Infinitive or past tense after conditional

Infinitive or past tense after conditional

Asked 1 year ago
ChrisC1Correct answer

Hi Helen,

"Ces résultats seraient dûs demain." -- These results would be due tomorrow.

This is conditional present tense. The past participle of "devoir" is actually used as an adjective here. You could replace it with another adjective such as "jaune" (even though that doesn't make a whole lot of sense):

Ces résultats seraient jaunes demain. -- These results would be yellow tomorrow.

The use of the infinitive actually parallels its use in English in this case:

Il devrait partir. -- He would have to leave. (also: he should leave.)

"Partir"is the infinitive in French and "to leave" is the infinitive in English. So the constructions are very similar in this case.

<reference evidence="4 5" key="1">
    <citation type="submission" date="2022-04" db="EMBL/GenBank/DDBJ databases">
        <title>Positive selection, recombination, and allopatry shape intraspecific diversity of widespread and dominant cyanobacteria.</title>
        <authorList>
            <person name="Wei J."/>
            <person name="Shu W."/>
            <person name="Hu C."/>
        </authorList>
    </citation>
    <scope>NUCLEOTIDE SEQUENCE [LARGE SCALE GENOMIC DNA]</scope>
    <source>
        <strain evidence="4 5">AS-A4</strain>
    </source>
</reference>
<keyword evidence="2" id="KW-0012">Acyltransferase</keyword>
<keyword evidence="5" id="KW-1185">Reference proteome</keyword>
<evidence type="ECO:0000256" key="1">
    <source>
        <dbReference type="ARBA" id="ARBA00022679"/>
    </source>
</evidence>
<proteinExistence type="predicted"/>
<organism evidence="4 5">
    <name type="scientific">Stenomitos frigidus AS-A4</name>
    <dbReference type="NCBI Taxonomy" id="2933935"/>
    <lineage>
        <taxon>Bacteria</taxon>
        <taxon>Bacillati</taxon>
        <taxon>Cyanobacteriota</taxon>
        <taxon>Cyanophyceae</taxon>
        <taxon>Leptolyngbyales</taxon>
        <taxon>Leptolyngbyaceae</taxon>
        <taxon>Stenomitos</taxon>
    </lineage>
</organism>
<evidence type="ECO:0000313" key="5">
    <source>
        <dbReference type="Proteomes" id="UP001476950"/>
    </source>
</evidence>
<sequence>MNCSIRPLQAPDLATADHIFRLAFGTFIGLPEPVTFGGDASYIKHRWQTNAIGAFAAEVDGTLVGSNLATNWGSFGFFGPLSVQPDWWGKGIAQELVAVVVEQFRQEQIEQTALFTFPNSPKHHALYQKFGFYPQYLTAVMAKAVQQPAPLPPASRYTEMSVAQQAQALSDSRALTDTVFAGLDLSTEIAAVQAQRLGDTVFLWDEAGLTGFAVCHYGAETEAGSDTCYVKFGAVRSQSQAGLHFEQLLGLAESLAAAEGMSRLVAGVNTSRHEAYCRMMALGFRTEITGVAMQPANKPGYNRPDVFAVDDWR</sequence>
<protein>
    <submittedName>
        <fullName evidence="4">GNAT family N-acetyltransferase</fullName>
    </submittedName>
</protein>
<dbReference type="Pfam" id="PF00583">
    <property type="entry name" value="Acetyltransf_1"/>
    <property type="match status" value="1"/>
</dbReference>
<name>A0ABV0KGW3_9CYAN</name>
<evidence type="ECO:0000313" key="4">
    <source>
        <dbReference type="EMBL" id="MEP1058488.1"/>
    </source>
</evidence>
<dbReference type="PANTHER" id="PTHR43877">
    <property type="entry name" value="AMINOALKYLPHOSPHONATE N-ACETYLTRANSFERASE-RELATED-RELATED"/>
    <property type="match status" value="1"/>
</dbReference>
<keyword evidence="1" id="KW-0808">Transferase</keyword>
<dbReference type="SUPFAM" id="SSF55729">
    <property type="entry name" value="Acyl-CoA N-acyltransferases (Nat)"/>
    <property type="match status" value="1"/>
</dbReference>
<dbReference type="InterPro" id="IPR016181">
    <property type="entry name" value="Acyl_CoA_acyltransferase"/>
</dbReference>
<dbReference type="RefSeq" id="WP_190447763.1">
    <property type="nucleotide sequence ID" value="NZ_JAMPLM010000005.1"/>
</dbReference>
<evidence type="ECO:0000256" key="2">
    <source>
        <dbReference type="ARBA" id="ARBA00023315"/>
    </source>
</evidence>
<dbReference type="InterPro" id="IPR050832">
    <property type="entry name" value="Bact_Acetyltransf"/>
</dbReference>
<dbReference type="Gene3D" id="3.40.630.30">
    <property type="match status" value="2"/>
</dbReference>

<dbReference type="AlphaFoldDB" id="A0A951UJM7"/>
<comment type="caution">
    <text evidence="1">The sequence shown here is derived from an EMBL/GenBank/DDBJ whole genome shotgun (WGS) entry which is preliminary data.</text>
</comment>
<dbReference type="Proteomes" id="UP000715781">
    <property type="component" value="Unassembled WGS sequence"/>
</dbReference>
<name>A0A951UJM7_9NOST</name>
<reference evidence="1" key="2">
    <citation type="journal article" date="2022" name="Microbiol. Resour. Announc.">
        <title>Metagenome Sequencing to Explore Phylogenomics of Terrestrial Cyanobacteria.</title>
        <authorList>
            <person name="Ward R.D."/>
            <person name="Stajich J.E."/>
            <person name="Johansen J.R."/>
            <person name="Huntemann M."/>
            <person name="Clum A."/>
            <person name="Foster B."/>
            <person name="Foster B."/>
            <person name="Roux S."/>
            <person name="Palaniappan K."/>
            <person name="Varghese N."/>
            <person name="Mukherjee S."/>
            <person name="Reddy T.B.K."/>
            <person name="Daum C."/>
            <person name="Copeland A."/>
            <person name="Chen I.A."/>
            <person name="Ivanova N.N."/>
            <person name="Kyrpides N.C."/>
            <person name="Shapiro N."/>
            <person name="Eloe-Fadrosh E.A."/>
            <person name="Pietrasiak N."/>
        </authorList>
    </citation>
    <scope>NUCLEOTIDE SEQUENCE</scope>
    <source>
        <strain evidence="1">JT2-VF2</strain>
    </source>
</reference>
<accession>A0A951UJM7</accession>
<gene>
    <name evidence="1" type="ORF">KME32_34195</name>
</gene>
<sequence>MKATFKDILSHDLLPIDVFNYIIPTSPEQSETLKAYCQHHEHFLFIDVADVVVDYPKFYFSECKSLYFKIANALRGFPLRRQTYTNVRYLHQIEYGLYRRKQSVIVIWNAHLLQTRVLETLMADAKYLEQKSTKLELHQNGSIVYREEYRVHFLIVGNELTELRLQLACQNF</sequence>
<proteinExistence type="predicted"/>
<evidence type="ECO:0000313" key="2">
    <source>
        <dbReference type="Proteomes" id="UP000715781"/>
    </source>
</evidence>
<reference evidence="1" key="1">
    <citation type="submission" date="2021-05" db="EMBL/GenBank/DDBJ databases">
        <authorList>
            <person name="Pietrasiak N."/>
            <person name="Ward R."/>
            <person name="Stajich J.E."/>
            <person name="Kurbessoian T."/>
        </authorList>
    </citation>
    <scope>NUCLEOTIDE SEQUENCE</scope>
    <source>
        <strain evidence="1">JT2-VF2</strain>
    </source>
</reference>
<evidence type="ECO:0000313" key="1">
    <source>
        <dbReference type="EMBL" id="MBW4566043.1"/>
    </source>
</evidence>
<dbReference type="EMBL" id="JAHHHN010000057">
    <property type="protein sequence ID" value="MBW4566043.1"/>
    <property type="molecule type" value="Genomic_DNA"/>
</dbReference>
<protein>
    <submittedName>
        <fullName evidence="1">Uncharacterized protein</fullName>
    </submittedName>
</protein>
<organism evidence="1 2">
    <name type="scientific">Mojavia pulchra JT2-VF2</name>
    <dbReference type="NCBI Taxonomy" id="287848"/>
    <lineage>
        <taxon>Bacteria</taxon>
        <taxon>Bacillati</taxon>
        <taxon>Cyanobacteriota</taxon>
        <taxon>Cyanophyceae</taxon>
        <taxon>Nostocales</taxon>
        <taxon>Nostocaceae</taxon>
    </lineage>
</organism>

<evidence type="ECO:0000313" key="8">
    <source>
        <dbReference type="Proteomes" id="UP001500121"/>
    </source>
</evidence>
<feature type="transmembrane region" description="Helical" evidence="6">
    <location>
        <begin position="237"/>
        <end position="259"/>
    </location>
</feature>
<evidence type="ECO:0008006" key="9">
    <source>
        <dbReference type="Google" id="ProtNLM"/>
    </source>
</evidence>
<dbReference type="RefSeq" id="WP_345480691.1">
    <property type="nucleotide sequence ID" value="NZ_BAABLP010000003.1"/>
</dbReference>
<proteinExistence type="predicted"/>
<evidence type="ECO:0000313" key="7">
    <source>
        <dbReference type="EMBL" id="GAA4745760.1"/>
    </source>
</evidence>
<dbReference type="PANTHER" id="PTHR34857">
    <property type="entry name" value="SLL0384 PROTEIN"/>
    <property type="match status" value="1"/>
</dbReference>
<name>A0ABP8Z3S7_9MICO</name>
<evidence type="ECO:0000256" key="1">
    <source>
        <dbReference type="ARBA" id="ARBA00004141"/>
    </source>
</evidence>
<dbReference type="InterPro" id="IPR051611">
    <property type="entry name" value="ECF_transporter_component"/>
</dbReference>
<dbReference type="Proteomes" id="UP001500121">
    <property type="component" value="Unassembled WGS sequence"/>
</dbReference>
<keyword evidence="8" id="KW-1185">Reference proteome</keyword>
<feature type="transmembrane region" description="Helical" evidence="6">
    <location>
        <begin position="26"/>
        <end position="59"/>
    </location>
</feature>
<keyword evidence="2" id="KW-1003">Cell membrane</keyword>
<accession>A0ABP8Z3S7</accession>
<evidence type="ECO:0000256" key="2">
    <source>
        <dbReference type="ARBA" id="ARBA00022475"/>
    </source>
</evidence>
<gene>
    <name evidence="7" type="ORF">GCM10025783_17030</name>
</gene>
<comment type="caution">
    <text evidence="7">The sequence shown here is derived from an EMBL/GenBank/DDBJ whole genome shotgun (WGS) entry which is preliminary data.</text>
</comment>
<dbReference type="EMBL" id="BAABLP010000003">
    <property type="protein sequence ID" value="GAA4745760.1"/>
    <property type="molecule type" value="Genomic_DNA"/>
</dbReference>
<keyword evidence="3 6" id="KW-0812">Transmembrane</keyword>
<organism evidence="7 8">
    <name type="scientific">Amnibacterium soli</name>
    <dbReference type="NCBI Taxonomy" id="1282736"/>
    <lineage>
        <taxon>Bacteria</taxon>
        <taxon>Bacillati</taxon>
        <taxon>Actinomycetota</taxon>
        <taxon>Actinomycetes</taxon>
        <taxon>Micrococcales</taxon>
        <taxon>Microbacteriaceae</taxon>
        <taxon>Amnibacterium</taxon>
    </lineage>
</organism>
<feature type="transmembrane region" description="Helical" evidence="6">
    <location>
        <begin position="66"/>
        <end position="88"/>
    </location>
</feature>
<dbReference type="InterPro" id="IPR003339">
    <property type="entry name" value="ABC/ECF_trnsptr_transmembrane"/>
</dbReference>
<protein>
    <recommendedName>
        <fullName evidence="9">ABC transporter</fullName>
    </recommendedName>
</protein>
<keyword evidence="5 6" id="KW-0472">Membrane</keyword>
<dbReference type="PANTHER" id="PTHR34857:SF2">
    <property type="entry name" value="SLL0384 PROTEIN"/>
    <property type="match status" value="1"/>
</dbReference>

-- Chris (not a native speaker).

In one of your quizzes, there were two examples of using devoir: "Le deficit devrait dimminuer.." (The deficit should reduce..) and another example: "Ces resultats seraient dus....." (These results would be due...) Why wouldn't we use "... seraient doivre" in the second example. It's not past-tense? I'm trying to understand when to use the infinitive versus the past tense in the verb that follows a conditional.
Sorry about this. I'm not sure why the content didn't show up with the question.

Wow! Chris this is super helpful. Je n'ai plus mal a la tete!

Thank you!!

Infinitive or past tense after conditional

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